Kevin Poe, a ranger and astronomer at Bryce teaches employees how to operate the telescopes and identify constellations, planets, and stars as part of a long-running astronomy program.

The park’s centennial also coincides with a morning solar eclipse in October where a ring of fire will encircle the moon against a backdrop of vivid red and gold rock spires.

Bryce Canyon National Park © Rex Vogel, all rights reserved

What is unique about Bryce Canyon?

Bryce Canyon is the only national park with Utah Prairie Dogs.

It has three different climate zones.

And it’s not actually a canyon because it doesn’t have a river but rather an eroding plateau margin that retreats 1 to 4 feet a century—about the rate your fingernails grow.

Bryce Canyon National Park © Rex Vogel, all rights reserved

What is the best time of year to visit Bryce Canyon in Utah?

There’s truly not a bad time to visit Bryce Canyon National Park. Winter is a fantastic and blissfully quiet time to visit as snow blankets the park’s red rocks.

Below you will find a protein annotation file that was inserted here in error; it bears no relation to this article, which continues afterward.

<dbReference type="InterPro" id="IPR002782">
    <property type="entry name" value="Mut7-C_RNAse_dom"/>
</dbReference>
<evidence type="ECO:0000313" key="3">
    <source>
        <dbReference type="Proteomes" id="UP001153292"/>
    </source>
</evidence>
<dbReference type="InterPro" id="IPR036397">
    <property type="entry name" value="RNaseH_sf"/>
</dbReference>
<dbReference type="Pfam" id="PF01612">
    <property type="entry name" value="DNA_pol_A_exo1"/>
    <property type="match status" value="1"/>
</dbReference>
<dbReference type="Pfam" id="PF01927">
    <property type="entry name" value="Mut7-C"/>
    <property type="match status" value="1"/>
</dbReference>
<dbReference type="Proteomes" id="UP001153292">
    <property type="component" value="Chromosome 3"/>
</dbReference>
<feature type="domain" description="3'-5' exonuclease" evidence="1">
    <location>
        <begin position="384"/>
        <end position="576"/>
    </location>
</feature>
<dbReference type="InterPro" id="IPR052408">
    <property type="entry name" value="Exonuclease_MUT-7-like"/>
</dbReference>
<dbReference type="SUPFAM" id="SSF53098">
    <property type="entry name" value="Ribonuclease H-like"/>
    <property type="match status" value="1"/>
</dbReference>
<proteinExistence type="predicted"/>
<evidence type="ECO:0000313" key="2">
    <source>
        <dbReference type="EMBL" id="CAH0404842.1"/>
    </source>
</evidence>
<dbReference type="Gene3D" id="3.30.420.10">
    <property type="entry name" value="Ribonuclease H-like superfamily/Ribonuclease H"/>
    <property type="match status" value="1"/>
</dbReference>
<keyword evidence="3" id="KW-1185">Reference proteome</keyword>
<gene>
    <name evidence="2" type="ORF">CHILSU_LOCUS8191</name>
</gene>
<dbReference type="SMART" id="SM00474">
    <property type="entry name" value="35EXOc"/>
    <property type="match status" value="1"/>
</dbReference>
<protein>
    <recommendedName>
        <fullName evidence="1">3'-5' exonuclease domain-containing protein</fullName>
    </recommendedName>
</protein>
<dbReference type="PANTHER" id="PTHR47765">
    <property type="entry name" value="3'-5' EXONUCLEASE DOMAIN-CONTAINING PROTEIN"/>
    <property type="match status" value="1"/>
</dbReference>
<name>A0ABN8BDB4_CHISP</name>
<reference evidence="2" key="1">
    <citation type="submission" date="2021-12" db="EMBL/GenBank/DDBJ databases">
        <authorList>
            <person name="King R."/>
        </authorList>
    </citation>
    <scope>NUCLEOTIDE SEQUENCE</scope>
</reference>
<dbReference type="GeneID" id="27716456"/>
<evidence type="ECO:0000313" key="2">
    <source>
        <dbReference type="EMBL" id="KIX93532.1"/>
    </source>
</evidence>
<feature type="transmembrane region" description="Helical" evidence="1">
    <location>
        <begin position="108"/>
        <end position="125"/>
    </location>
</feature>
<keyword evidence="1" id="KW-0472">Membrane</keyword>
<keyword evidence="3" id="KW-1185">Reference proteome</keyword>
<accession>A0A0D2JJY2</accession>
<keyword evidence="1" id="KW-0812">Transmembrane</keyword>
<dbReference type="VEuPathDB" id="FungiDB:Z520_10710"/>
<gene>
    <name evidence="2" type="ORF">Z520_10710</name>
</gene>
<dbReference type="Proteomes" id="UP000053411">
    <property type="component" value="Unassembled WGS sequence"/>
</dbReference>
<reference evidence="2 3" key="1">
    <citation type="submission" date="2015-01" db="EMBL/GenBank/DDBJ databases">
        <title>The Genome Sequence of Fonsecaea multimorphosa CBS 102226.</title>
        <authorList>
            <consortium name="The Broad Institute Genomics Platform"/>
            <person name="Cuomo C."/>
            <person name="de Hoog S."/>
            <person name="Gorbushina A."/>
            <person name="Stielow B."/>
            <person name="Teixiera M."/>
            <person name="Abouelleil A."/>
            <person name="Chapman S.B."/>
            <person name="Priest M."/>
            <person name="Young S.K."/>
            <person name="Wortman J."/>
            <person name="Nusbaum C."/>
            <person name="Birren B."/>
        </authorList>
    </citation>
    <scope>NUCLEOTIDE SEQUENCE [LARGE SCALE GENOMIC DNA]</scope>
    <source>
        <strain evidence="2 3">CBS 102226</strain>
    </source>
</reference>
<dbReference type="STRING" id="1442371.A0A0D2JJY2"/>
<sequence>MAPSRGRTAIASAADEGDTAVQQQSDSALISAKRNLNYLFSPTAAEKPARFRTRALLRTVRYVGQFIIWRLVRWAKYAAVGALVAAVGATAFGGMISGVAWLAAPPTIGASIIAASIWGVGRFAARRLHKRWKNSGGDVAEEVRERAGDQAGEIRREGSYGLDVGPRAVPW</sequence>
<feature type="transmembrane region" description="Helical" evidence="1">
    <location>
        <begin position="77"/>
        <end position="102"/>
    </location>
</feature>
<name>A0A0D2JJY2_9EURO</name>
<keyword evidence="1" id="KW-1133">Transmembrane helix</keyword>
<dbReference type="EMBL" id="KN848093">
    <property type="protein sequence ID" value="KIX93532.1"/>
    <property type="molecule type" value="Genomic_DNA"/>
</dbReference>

Summer and early fall are popular times to visit the park which is one of the most visited national parks in the country.

Due to its high elevation, Bryce Canyon is typically 10 to 15 degrees cooler than nearby parks in the summer. But that elevation is also why visitors need watch out for lightning strikes during monsoonal storms in July and August. 

Bryce Canyon National Park © Rex Vogel, all rights reserved

Where is Bryce Canyon located exactly?

Bryce Canyon National Park is located in Southern Utah within a couple hours’ drive of both Zion National Park and Capitol Reef National Park.

They closest city is Cedar City which is about an hour and a half away by car though there are smaller towns nearby.